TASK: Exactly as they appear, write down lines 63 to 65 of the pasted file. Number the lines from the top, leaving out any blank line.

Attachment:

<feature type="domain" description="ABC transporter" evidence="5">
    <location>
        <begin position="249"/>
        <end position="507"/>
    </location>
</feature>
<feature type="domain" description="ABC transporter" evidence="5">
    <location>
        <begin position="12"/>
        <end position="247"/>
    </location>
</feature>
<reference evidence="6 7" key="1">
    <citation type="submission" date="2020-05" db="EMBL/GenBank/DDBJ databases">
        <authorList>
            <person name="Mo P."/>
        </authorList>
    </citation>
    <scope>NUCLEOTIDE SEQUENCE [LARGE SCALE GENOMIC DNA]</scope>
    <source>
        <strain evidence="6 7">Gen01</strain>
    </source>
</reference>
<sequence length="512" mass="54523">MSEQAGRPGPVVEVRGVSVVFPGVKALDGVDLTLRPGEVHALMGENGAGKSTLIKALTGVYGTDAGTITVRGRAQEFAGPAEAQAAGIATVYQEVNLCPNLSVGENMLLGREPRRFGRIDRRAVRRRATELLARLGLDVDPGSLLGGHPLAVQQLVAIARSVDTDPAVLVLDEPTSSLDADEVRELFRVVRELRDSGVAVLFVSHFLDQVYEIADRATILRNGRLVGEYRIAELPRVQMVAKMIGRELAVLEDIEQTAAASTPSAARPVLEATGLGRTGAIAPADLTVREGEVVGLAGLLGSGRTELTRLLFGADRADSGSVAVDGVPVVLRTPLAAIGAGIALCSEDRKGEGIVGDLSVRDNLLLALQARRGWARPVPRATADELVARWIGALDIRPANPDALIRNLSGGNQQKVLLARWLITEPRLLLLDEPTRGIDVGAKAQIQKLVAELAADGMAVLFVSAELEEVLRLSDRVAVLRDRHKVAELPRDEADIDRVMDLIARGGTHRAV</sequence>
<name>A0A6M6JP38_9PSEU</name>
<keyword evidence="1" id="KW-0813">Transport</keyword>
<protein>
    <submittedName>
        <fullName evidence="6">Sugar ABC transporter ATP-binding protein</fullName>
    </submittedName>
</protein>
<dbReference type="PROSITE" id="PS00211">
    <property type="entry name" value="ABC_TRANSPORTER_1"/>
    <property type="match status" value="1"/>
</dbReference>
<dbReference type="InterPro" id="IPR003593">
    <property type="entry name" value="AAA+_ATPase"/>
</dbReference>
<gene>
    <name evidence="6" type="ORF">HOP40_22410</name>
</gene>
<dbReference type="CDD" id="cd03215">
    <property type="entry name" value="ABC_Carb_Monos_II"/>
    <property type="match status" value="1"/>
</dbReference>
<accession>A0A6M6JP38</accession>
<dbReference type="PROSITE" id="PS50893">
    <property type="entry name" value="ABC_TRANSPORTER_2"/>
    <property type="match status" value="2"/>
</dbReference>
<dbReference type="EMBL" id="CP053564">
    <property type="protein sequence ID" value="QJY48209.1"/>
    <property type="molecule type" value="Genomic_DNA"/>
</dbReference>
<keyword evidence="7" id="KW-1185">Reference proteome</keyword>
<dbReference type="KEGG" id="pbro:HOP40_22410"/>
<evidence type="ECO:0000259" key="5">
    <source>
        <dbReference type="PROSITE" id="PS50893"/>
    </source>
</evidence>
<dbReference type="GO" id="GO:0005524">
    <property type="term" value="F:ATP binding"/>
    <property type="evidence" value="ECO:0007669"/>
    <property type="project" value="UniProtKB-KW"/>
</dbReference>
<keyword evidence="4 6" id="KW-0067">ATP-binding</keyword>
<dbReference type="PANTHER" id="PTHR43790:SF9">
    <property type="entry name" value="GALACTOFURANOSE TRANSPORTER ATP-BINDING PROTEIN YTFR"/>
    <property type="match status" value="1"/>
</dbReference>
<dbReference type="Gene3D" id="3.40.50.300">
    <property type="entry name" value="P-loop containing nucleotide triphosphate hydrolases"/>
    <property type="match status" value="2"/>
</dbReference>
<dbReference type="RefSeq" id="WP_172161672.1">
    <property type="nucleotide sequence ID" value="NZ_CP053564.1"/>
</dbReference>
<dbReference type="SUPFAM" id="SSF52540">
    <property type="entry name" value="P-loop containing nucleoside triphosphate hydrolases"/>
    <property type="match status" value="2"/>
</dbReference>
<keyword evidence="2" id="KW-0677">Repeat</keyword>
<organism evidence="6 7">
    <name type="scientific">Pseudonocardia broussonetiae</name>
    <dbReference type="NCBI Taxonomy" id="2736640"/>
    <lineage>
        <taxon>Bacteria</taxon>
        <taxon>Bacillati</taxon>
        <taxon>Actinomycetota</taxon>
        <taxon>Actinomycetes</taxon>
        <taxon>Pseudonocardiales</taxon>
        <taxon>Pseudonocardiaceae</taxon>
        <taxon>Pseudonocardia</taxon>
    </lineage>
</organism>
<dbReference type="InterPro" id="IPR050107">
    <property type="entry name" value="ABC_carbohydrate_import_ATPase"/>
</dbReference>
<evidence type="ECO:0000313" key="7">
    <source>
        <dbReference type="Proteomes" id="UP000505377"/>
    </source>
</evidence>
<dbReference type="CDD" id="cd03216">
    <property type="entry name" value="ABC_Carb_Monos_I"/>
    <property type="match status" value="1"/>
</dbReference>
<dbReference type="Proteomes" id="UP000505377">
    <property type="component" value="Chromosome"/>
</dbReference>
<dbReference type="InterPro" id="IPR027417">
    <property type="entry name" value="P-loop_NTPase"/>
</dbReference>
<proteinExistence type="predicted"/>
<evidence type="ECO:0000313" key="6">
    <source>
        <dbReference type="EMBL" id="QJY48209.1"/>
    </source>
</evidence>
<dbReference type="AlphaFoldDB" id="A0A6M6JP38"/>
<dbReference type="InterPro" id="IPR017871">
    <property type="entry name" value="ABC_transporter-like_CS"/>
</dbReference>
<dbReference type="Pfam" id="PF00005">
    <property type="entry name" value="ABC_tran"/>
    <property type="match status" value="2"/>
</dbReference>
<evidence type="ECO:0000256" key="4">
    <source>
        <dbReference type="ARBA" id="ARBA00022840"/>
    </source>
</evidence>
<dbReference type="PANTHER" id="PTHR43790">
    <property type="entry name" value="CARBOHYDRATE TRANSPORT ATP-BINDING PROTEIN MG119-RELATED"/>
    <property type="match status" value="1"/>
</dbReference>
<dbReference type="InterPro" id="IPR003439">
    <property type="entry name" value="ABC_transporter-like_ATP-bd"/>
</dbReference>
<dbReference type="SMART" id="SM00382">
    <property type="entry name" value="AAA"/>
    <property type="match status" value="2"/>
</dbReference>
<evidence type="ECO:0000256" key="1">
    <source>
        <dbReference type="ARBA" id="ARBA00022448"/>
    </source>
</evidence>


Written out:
    <property type="term" value="F:ATP binding"/>
    <property type="evidence" value="ECO:0007669"/>
    <property type="project" value="UniProtKB-KW"/>